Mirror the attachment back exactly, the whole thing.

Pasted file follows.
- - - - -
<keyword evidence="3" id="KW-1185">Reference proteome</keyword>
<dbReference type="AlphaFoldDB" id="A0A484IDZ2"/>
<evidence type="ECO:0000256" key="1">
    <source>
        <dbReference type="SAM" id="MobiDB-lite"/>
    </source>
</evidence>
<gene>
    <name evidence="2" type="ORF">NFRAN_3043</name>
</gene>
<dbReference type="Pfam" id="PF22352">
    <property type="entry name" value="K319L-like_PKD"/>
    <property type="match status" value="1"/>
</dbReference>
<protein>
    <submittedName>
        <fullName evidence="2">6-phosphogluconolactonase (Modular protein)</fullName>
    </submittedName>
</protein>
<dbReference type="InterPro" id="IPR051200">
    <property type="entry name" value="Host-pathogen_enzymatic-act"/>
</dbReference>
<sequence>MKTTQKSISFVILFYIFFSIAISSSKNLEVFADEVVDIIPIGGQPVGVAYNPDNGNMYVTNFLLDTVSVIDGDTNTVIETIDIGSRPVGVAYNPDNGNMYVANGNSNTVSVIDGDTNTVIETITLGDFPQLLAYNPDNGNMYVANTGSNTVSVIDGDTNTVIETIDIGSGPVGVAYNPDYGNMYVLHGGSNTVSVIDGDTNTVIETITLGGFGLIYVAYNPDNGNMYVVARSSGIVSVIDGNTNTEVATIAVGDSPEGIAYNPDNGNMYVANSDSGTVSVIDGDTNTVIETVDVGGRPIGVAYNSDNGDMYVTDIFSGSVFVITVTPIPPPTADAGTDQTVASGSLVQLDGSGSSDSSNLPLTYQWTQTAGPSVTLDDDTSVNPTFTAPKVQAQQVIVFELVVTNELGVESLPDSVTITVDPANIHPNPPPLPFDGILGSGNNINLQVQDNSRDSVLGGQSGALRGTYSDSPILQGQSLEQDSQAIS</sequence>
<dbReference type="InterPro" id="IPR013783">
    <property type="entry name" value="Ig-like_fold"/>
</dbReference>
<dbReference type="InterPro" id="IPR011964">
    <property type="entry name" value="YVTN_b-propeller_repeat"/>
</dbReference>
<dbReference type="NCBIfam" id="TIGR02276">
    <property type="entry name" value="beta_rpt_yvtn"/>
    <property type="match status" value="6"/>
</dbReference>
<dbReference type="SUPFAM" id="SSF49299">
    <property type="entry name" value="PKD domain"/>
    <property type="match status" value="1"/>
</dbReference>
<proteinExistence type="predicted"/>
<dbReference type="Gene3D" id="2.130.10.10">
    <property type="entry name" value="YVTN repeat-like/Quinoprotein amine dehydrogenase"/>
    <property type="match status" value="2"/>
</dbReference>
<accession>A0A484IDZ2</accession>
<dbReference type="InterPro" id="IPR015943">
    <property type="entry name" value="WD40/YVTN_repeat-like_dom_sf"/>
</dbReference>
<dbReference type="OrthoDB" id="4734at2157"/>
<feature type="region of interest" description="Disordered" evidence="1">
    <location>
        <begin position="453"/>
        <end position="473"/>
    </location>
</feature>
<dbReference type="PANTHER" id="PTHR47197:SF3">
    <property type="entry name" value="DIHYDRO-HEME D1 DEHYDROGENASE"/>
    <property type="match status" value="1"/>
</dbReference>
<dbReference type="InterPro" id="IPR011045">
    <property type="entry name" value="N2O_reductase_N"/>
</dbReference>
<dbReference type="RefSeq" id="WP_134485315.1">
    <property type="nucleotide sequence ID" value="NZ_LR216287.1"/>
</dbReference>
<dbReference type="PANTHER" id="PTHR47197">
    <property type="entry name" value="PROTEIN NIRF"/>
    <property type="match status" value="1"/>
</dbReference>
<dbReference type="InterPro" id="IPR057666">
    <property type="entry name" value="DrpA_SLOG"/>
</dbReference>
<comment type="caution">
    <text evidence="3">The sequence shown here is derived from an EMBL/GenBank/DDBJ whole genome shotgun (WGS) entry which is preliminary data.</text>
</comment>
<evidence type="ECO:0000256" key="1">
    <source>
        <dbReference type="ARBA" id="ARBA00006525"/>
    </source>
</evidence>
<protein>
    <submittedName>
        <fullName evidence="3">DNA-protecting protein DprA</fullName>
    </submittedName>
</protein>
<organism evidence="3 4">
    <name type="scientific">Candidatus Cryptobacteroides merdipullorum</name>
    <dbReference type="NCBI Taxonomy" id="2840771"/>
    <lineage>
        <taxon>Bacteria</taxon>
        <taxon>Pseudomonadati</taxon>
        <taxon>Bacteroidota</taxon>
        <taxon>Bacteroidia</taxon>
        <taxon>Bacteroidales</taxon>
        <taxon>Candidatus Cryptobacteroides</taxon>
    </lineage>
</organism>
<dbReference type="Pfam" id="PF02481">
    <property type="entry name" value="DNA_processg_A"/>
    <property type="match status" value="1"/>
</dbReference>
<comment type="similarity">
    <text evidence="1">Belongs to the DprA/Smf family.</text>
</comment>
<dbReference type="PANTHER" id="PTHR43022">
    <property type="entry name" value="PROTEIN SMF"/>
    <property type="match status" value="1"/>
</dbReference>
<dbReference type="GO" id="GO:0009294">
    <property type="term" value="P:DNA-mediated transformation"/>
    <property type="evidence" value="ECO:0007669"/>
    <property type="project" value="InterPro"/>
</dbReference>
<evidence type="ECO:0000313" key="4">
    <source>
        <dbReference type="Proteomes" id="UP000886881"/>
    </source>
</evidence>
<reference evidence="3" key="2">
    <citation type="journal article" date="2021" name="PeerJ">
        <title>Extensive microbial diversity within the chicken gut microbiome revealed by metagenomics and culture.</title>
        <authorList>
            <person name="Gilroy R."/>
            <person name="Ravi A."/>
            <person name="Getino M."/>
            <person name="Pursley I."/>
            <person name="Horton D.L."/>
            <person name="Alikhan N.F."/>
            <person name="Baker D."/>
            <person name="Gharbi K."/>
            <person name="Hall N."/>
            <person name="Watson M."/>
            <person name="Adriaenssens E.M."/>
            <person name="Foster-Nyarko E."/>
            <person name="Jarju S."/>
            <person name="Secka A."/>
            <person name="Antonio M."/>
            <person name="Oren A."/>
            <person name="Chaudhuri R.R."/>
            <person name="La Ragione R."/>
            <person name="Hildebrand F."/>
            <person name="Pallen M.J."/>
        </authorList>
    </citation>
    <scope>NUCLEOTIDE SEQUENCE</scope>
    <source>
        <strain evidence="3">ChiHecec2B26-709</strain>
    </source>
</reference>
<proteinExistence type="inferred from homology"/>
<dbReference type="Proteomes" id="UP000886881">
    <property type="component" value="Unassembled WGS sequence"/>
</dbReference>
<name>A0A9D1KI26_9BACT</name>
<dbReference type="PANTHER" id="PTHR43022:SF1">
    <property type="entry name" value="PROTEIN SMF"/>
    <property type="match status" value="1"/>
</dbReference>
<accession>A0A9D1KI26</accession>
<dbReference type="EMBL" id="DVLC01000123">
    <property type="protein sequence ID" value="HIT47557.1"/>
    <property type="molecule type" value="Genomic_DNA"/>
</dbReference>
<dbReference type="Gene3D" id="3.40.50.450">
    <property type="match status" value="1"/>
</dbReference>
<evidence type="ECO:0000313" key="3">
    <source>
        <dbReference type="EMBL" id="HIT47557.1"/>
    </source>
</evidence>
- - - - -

<keyword evidence="3" id="KW-1185">Reference proteome</keyword>
<dbReference type="AlphaFoldDB" id="A0A484IDZ2"/>
<evidence type="ECO:0000256" key="1">
    <source>
        <dbReference type="SAM" id="MobiDB-lite"/>
    </source>
</evidence>
<gene>
    <name evidence="2" type="ORF">NFRAN_3043</name>
</gene>
<dbReference type="Pfam" id="PF22352">
    <property type="entry name" value="K319L-like_PKD"/>
    <property type="match status" value="1"/>
</dbReference>
<protein>
    <submittedName>
        <fullName evidence="2">6-phosphogluconolactonase (Modular protein)</fullName>
    </submittedName>
</protein>
<dbReference type="InterPro" id="IPR051200">
    <property type="entry name" value="Host-pathogen_enzymatic-act"/>
</dbReference>
<sequence>MKTTQKSISFVILFYIFFSIAISSSKNLEVFADEVVDIIPIGGQPVGVAYNPDNGNMYVTNFLLDTVSVIDGDTNTVIETIDIGSRPVGVAYNPDNGNMYVANGNSNTVSVIDGDTNTVIETITLGDFPQLLAYNPDNGNMYVANTGSNTVSVIDGDTNTVIETIDIGSGPVGVAYNPDYGNMYVLHGGSNTVSVIDGDTNTVIETITLGGFGLIYVAYNPDNGNMYVVARSSGIVSVIDGNTNTEVATIAVGDSPEGIAYNPDNGNMYVANSDSGTVSVIDGDTNTVIETVDVGGRPIGVAYNSDNGDMYVTDIFSGSVFVITVTPIPPPTADAGTDQTVASGSLVQLDGSGSSDSSNLPLTYQWTQTAGPSVTLDDDTSVNPTFTAPKVQAQQVIVFELVVTNELGVESLPDSVTITVDPANIHPNPPPLPFDGILGSGNNINLQVQDNSRDSVLGGQSGALRGTYSDSPILQGQSLEQDSQAIS</sequence>
<dbReference type="InterPro" id="IPR013783">
    <property type="entry name" value="Ig-like_fold"/>
</dbReference>
<dbReference type="InterPro" id="IPR011964">
    <property type="entry name" value="YVTN_b-propeller_repeat"/>
</dbReference>
<dbReference type="NCBIfam" id="TIGR02276">
    <property type="entry name" value="beta_rpt_yvtn"/>
    <property type="match status" value="6"/>
</dbReference>
<dbReference type="SUPFAM" id="SSF49299">
    <property type="entry name" value="PKD domain"/>
    <property type="match status" value="1"/>
</dbReference>
<proteinExistence type="predicted"/>
<dbReference type="Gene3D" id="2.130.10.10">
    <property type="entry name" value="YVTN repeat-like/Quinoprotein amine dehydrogenase"/>
    <property type="match status" value="2"/>
</dbReference>
<accession>A0A484IDZ2</accession>
<dbReference type="InterPro" id="IPR015943">
    <property type="entry name" value="WD40/YVTN_repeat-like_dom_sf"/>
</dbReference>
<dbReference type="OrthoDB" id="4734at2157"/>
<feature type="region of interest" description="Disordered" evidence="1">
    <location>
        <begin position="453"/>
        <end position="473"/>
    </location>
</feature>
<dbReference type="PANTHER" id="PTHR47197:SF3">
    <property type="entry name" value="DIHYDRO-HEME D1 DEHYDROGENASE"/>
    <property type="match status" value="1"/>
</dbReference>
<dbReference type="InterPro" id="IPR011045">
    <property type="entry name" value="N2O_reductase_N"/>
</dbReference>
<dbReference type="RefSeq" id="WP_134485315.1">
    <property type="nucleotide sequence ID" value="NZ_LR216287.1"/>
</dbReference>
<dbReference type="PANTHER" id="PTHR47197">
    <property type="entry name" value="PROTEIN NIRF"/>
    <property type="match status" value="1"/>
</dbReference>
<dbReference type="InterPro" id="IPR057666">
    <property type="entry name" value="DrpA_SLOG"/>
</dbReference>
<comment type="caution">
    <text evidence="3">The sequence shown here is derived from an EMBL/GenBank/DDBJ whole genome shotgun (WGS) entry which is preliminary data.</text>
</comment>
<evidence type="ECO:0000256" key="1">
    <source>
        <dbReference type="ARBA" id="ARBA00006525"/>
    </source>
</evidence>
<protein>
    <submittedName>
        <fullName evidence="3">DNA-protecting protein DprA</fullName>
    </submittedName>
</protein>
<organism evidence="3 4">
    <name type="scientific">Candidatus Cryptobacteroides merdipullorum</name>
    <dbReference type="NCBI Taxonomy" id="2840771"/>
    <lineage>
        <taxon>Bacteria</taxon>
        <taxon>Pseudomonadati</taxon>
        <taxon>Bacteroidota</taxon>
        <taxon>Bacteroidia</taxon>
        <taxon>Bacteroidales</taxon>
        <taxon>Candidatus Cryptobacteroides</taxon>
    </lineage>
</organism>
<dbReference type="Pfam" id="PF02481">
    <property type="entry name" value="DNA_processg_A"/>
    <property type="match status" value="1"/>
</dbReference>
<comment type="similarity">
    <text evidence="1">Belongs to the DprA/Smf family.</text>
</comment>
<dbReference type="PANTHER" id="PTHR43022">
    <property type="entry name" value="PROTEIN SMF"/>
    <property type="match status" value="1"/>
</dbReference>
<dbReference type="GO" id="GO:0009294">
    <property type="term" value="P:DNA-mediated transformation"/>
    <property type="evidence" value="ECO:0007669"/>
    <property type="project" value="InterPro"/>
</dbReference>
<evidence type="ECO:0000313" key="4">
    <source>
        <dbReference type="Proteomes" id="UP000886881"/>
    </source>
</evidence>
<reference evidence="3" key="2">
    <citation type="journal article" date="2021" name="PeerJ">
        <title>Extensive microbial diversity within the chicken gut microbiome revealed by metagenomics and culture.</title>
        <authorList>
            <person name="Gilroy R."/>
            <person name="Ravi A."/>
            <person name="Getino M."/>
            <person name="Pursley I."/>
            <person name="Horton D.L."/>
            <person name="Alikhan N.F."/>
            <person name="Baker D."/>
            <person name="Gharbi K."/>
            <person name="Hall N."/>
            <person name="Watson M."/>
            <person name="Adriaenssens E.M."/>
            <person name="Foster-Nyarko E."/>
            <person name="Jarju S."/>
            <person name="Secka A."/>
            <person name="Antonio M."/>
            <person name="Oren A."/>
            <person name="Chaudhuri R.R."/>
            <person name="La Ragione R."/>
            <person name="Hildebrand F."/>
            <person name="Pallen M.J."/>
        </authorList>
    </citation>
    <scope>NUCLEOTIDE SEQUENCE</scope>
    <source>
        <strain evidence="3">ChiHecec2B26-709</strain>
    </source>
</reference>
<proteinExistence type="inferred from homology"/>
<dbReference type="Proteomes" id="UP000886881">
    <property type="component" value="Unassembled WGS sequence"/>
</dbReference>
<name>A0A9D1KI26_9BACT</name>
<dbReference type="PANTHER" id="PTHR43022:SF1">
    <property type="entry name" value="PROTEIN SMF"/>
    <property type="match status" value="1"/>
</dbReference>
<accession>A0A9D1KI26</accession>
<dbReference type="EMBL" id="DVLC01000123">
    <property type="protein sequence ID" value="HIT47557.1"/>
    <property type="molecule type" value="Genomic_DNA"/>
</dbReference>
<dbReference type="Gene3D" id="3.40.50.450">
    <property type="match status" value="1"/>
</dbReference>
<evidence type="ECO:0000313" key="3">
    <source>
        <dbReference type="EMBL" id="HIT47557.1"/>
    </source>
</evidence>